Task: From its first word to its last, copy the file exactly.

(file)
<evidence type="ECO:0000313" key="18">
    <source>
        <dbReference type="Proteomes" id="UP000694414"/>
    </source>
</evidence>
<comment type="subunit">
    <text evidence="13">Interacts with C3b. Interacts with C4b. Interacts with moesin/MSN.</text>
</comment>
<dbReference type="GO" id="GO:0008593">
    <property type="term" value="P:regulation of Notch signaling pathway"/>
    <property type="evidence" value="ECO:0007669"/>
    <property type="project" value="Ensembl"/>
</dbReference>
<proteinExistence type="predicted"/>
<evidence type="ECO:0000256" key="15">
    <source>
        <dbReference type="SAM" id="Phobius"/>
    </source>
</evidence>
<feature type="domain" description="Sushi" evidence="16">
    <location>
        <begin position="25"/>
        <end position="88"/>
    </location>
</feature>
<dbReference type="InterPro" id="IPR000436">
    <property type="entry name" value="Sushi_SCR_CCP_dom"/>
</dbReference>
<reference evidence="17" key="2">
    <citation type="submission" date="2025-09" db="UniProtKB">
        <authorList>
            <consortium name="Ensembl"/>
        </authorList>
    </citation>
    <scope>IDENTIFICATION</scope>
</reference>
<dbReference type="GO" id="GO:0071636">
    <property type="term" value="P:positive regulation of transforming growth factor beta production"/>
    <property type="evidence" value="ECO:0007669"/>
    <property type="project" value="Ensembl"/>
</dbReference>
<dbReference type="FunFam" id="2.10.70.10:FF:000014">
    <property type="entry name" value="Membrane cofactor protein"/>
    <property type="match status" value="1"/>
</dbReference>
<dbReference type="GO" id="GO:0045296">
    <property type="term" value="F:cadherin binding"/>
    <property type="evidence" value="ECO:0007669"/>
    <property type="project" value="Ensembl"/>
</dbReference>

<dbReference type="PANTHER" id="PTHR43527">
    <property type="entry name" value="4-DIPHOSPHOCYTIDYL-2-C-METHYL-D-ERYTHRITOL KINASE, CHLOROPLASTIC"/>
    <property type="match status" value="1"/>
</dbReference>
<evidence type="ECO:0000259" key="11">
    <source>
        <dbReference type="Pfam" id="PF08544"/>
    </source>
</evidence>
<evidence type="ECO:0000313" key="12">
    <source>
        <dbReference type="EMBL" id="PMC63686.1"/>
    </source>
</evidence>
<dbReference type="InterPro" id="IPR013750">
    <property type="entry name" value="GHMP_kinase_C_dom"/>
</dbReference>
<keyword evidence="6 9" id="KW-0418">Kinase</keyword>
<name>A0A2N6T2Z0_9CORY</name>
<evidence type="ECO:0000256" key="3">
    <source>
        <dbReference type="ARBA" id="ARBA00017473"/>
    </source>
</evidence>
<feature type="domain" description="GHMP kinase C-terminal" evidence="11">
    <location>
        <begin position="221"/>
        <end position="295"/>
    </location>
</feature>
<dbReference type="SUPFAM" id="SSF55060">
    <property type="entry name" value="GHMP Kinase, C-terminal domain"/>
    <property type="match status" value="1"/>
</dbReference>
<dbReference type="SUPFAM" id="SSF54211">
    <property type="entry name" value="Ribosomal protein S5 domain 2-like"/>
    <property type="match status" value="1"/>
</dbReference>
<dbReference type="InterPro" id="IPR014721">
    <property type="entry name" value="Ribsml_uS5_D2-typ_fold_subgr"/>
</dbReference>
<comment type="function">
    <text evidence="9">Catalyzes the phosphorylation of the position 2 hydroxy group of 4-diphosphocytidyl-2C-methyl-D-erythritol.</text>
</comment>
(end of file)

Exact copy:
<evidence type="ECO:0000313" key="18">
    <source>
        <dbReference type="Proteomes" id="UP000694414"/>
    </source>
</evidence>
<comment type="subunit">
    <text evidence="13">Interacts with C3b. Interacts with C4b. Interacts with moesin/MSN.</text>
</comment>
<dbReference type="GO" id="GO:0008593">
    <property type="term" value="P:regulation of Notch signaling pathway"/>
    <property type="evidence" value="ECO:0007669"/>
    <property type="project" value="Ensembl"/>
</dbReference>
<proteinExistence type="predicted"/>
<evidence type="ECO:0000256" key="15">
    <source>
        <dbReference type="SAM" id="Phobius"/>
    </source>
</evidence>
<feature type="domain" description="Sushi" evidence="16">
    <location>
        <begin position="25"/>
        <end position="88"/>
    </location>
</feature>
<dbReference type="InterPro" id="IPR000436">
    <property type="entry name" value="Sushi_SCR_CCP_dom"/>
</dbReference>
<reference evidence="17" key="2">
    <citation type="submission" date="2025-09" db="UniProtKB">
        <authorList>
            <consortium name="Ensembl"/>
        </authorList>
    </citation>
    <scope>IDENTIFICATION</scope>
</reference>
<dbReference type="GO" id="GO:0071636">
    <property type="term" value="P:positive regulation of transforming growth factor beta production"/>
    <property type="evidence" value="ECO:0007669"/>
    <property type="project" value="Ensembl"/>
</dbReference>
<dbReference type="FunFam" id="2.10.70.10:FF:000014">
    <property type="entry name" value="Membrane cofactor protein"/>
    <property type="match status" value="1"/>
</dbReference>
<dbReference type="GO" id="GO:0045296">
    <property type="term" value="F:cadherin binding"/>
    <property type="evidence" value="ECO:0007669"/>
    <property type="project" value="Ensembl"/>
</dbReference>

<dbReference type="PANTHER" id="PTHR43527">
    <property type="entry name" value="4-DIPHOSPHOCYTIDYL-2-C-METHYL-D-ERYTHRITOL KINASE, CHLOROPLASTIC"/>
    <property type="match status" value="1"/>
</dbReference>
<evidence type="ECO:0000259" key="11">
    <source>
        <dbReference type="Pfam" id="PF08544"/>
    </source>
</evidence>
<evidence type="ECO:0000313" key="12">
    <source>
        <dbReference type="EMBL" id="PMC63686.1"/>
    </source>
</evidence>
<dbReference type="InterPro" id="IPR013750">
    <property type="entry name" value="GHMP_kinase_C_dom"/>
</dbReference>
<keyword evidence="6 9" id="KW-0418">Kinase</keyword>
<name>A0A2N6T2Z0_9CORY</name>
<evidence type="ECO:0000256" key="3">
    <source>
        <dbReference type="ARBA" id="ARBA00017473"/>
    </source>
</evidence>
<feature type="domain" description="GHMP kinase C-terminal" evidence="11">
    <location>
        <begin position="221"/>
        <end position="295"/>
    </location>
</feature>
<dbReference type="SUPFAM" id="SSF55060">
    <property type="entry name" value="GHMP Kinase, C-terminal domain"/>
    <property type="match status" value="1"/>
</dbReference>
<dbReference type="SUPFAM" id="SSF54211">
    <property type="entry name" value="Ribosomal protein S5 domain 2-like"/>
    <property type="match status" value="1"/>
</dbReference>
<dbReference type="InterPro" id="IPR014721">
    <property type="entry name" value="Ribsml_uS5_D2-typ_fold_subgr"/>
</dbReference>
<comment type="function">
    <text evidence="9">Catalyzes the phosphorylation of the position 2 hydroxy group of 4-diphosphocytidyl-2C-methyl-D-erythritol.</text>
</comment>